Fireworks over Loring Park Photo: Holidazzle website

In 2013, the organizers announced the biggest change the Holidazzle has seen when they decided to discontinue the parade and instead host a European-esque holiday village in Peavey Plaza. The Holidazzle Village would have live music, fireworks, great food, and vendors from around the world. Fortunately, the big change did not jeopardize the Holidazzle and they eventually moved to the even more spacious Loring Park.

From a magical holiday light parade to a festive village, the Holidazzle has been a Minneapolis and Twin Cites staple. While it has evolved over time, it has brought holiday cheer to the Twin Cities for almost thirty years, and hopefully many more. Happy holidays!

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About Michael Rainville, Jr.

A 6th generation Minneapolitan, Michael Rainville Jr. received his B.A. in History from the University of St. Thomas, and is currently enrolled in their M.A. in Art History and Certificate in Museum Studies programs.

Michael is also a lead guide at Mobile Entertainment LLC, giving Segway tours of the Minneapolis riverfront for 6+ years.

He can be reached at


Balls Cabaret Celebrates its 25th Anniversary at The Southern

BALLS Cabaret, the longest-running weekly midnight cabaret in human history, will present the best of BALLS during PRIME TIME BALLS, at The Southern Theater, January 10, 11, and 12 at 7:30pm.

PRIME TIME BALLS will present the best of BALLS with three talent filled evenings of dance, music, comedy, poetry, magic, and storytelling - January 10, 11 and 12, 7:30pm at The Southern Theater. Each night will be a different show featuring BALLS alumni performers including: Mary Jo Pehl, Ben San Del, Norah Long, Brian Sostek and Megan McClellan, Ari Hoptman, Kaleena Miller, and more exciting reveals to come! If you have ever wondered what happens at BALLS Cabaret’s every Saturday at The Southern Theater, now is your chance to experience it before the clock strikes midnight. Tickets are a suggested $35 donation (or ARTshare membership) available at All proceeds from this event will support the historic Southern Theater, the home of BALLS Cabaret.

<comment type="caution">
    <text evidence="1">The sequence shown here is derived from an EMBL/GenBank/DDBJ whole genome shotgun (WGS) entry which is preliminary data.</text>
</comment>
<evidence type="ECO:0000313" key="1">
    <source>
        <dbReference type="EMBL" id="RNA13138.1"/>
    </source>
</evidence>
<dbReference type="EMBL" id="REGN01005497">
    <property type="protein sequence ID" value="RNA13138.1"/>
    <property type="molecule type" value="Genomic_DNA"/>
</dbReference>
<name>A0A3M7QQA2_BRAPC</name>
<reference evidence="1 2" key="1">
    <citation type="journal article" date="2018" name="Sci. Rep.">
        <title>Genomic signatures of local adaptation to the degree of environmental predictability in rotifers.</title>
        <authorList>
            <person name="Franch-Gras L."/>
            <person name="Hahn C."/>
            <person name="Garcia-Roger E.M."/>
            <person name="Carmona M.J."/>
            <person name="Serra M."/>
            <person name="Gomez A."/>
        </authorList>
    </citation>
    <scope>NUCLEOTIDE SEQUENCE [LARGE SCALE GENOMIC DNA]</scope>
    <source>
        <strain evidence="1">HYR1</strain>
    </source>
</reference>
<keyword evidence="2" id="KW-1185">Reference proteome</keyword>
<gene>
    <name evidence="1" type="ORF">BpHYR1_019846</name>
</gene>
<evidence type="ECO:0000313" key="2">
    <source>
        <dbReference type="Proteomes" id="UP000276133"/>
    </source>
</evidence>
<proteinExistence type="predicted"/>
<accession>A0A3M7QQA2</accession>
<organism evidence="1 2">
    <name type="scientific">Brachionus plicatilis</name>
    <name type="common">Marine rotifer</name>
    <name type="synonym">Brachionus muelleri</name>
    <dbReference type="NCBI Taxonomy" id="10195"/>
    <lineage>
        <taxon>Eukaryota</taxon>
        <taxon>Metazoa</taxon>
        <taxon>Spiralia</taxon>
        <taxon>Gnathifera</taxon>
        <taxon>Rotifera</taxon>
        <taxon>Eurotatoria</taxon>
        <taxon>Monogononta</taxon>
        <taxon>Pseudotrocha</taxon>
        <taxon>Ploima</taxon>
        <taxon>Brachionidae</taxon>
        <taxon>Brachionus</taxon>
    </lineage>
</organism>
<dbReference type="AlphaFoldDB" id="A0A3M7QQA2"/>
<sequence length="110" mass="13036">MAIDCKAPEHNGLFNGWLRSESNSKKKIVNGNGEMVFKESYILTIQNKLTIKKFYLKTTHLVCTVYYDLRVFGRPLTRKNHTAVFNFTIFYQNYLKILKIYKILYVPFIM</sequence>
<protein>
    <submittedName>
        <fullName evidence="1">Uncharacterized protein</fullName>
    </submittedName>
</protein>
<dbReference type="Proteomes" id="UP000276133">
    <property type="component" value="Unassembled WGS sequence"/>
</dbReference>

"The Southern is the perfect home for what we're doing," says BALLS founder Leslie Ball. "We encourage artists to take healthy risks, to stretch, and deepen and grow. And that's what the Southern has been doing for artists - and for audiences - for over a century! We're so lucky to have been here for a quarter of that century." Over the decades, BALLS has welcomed seasoned professionals, aspiring students, and complete neophytes - nurturing careers of countless successful performers including Frank Conniff, Maria Bamford, Nick Swardson, Derek Hughes, and Tay Zonday.

Performances are Thursday Jan 10 through Saturday Jan 12 at 7:30pm at The Southern Theater, 1420 S. Washington Avenue, Minneapolis. Tickets are a suggested donation of $35.00 and can be purchased online at

About BALLS Cabaret

BALLS Cabaret, the longest-running weekly midnight cabaret in recorded human history began on August 3, 1991 at the old Jungle Theater before settling into its current Prime Time Balls Celebrates 25 years at The Southern Theater Page 2 The Southern Theater • 1420 S. Washington Avenue • Minneapolis, MN 55454 • • 612-340-0155 home at The Southern Theater. BALLS is for artists of any and all disciplines - at any and all levels of experience – each given seven minutes to showcase their talents. Founder Leslie Ball views the cabaret as a ministry to promote community and creativity. Ball has fostered a place where community flourishes, lifetime friendships form, artistic cross-pollination and collaborations blossom. Follow us on Facebook @ballscabaret

About The Southern Theater

The Southern Theater opened its doors on March 1, 1910 and remains one of the Twin Cities most active historic theater venues. Each year The Southern Theater is host to an outstanding season of programing including dance, theater, music, live concert performances, film, spoken word and mixed media, all highlighting a celebration of local artistry under the historic arch. Follow us @SouthernTheater on Instagram, Facebook and Twitter. Those interested in presenting at The Southern can send inquiries to Tickets or an ARTshare membership to The Southern can be purchased at